Reflecting Traditional Latin Jazz Ideas
Diamond keeps a steady bond with more traditional Latin Jazz ideas on several tracks, writing around Cuban and Brazilian ideas. A simmering son montuno groove opens into an upbeat melody from Blake and Diamond on “Primavera,” smartly arranged around tight rhythm section breaks. Blake deftly intertwines his running jazz lines around the clave with an aggressive attitude, followed by Diamond, who maintains an energetic feel through flowing lines. Perez cleverly develops a series of ideas into a beautifully constructed statement before Nemeth and Stable take turns soloing through band hits. The deep rich tone of Perez’s bowed bass introduces the melody with a gorgeous concentration on the bolero “Delicate Contents” before Diamond takes the lead. A sensitive use of articulations brings Diamond’s interpretation of the melody alive with subtle embellishments from pianist Emilio Solla. He takes his time building a solo over the beautiful chord changes, delicately developing his ideas while Solla provides interactive support. Stable bursts into a driving samba groove while Solla takes a short improvisation on “Dançando Com Ale,” until Blake and Diamond leap into an energetic and interesting melody. Solla contributes an attention grabbing improvisation, filled with stimulating melodic lines and a powerful grasp on the music’s rhythmic language. Diamond explodes into a strong statement over a sudden stop break, using smart thematic development to present his idea. A chordal vamp segues into an up-tempo son montuno as Diamond freely plays the melody on “All Or Nothing.” Blake displays a familiarity with the well-known standard, bouncing quick lines off the rhythmic structure, while Diamond mixes chords and single note lines into a solid idea. Perez immediately builds tension through syncopated rhythms and rapid streams of notes, balancing his statement with streams of distinct melodic ingenuity. These tracks find Diamond staying closer to traditional Latin Jazz structures while retaining a strong voice as an arranger and bandleader.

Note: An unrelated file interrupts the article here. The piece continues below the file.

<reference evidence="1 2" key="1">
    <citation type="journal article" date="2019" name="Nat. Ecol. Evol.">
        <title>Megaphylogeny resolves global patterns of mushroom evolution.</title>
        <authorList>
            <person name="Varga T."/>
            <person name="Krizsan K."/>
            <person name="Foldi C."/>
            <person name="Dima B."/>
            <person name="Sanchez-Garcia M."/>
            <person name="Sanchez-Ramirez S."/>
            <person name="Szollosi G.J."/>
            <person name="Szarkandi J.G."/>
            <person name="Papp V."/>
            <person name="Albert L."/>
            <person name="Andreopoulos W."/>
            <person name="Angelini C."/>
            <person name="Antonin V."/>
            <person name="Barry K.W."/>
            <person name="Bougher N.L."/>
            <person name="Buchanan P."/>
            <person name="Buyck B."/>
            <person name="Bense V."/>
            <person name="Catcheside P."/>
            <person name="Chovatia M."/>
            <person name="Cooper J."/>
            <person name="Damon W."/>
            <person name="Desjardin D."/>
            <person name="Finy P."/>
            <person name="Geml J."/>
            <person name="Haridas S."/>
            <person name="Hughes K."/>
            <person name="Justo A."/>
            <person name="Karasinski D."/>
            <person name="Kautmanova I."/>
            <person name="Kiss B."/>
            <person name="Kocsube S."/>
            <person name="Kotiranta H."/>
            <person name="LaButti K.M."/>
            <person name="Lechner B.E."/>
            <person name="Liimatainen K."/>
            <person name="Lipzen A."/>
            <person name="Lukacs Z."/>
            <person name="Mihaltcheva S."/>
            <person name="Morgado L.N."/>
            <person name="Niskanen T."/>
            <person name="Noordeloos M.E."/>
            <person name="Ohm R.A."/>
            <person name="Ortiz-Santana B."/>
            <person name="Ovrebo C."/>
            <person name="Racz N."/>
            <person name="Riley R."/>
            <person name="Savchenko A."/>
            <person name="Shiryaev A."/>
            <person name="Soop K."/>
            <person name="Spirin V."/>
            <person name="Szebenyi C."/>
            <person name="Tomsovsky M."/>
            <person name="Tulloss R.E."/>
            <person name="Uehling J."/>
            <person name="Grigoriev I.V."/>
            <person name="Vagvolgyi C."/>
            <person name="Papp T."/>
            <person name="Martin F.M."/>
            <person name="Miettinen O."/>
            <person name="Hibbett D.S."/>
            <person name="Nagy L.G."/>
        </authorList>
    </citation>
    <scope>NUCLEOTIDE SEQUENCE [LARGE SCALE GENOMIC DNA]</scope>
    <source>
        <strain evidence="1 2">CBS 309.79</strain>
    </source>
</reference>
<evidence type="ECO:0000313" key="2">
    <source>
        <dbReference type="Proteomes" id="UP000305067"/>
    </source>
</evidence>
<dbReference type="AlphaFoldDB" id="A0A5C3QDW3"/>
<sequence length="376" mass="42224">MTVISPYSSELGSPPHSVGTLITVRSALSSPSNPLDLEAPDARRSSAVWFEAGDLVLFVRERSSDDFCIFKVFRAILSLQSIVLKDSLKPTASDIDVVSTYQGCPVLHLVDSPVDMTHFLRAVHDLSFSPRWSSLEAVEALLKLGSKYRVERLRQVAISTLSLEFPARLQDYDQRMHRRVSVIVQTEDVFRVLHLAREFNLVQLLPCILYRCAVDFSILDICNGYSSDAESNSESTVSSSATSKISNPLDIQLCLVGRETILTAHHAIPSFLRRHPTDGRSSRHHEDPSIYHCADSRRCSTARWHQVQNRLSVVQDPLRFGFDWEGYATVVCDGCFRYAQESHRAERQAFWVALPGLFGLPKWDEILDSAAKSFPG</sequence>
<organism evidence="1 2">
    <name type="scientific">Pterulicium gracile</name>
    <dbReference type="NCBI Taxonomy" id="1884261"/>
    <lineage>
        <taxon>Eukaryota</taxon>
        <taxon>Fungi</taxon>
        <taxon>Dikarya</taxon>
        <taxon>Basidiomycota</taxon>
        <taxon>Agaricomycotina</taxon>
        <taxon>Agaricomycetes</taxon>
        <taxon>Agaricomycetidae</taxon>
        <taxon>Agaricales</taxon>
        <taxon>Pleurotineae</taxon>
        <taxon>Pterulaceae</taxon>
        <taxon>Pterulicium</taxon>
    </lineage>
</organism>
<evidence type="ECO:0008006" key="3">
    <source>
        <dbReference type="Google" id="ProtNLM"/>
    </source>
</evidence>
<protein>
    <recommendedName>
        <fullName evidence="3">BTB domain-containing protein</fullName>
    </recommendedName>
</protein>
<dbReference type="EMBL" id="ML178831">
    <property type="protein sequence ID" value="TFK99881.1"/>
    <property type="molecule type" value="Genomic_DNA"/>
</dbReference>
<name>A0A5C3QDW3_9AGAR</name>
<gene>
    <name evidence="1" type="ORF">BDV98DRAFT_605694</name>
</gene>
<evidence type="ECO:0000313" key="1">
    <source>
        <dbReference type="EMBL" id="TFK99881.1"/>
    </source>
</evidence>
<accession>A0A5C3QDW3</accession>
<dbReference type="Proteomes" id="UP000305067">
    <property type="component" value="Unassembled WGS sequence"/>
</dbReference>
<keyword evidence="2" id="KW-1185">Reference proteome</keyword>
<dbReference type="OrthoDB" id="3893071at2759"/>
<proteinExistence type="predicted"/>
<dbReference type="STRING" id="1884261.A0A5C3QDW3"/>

Raising The Bar
Diamond displays a defined and recognizable musical voice on Dançando Com Ale, providing the stabilizing factor for his well-conceived trip through a variety of stylistic approaches. His choice of music from Pascoal, Piazzolla, and Montsalvatge display a broad vision of Latin Jazz, and also a respect for the masters of different genres. The arrangements of these pieces directly connect to the individual traditions, but they also show Diamond’s smart arranging skills. He holds the ability to take songs with a big historical and instrumental background and then turn them into improvisatory vehicles for a small combo without loosing any of the artistic integrity. As a composer, Diamond moves between artistic approaches with style and finesse, proving himself to be consistently assertive, delicate, experimental, and intelligent. His pieces sit strongly alongside the works of the masters as thoughtfully constructed works of art. Diamond’s performance on the guitar channels all these elements perfectly; his phrasing sounds distinctly modern while staying rooted in jazz and Latin traditions. The ensemble collectively builds upon Diamond’s expression, blending their own voices with the overall product. Perez displays impeccable musicianship throughout the recording, setting mood and dynamics with his support while taking a couple of very musical solos. Diamond succeeds in presenting a coherent vision throughout Dançando Com Ale and raises the bar in the genre-crossing modern Latin Jazz world.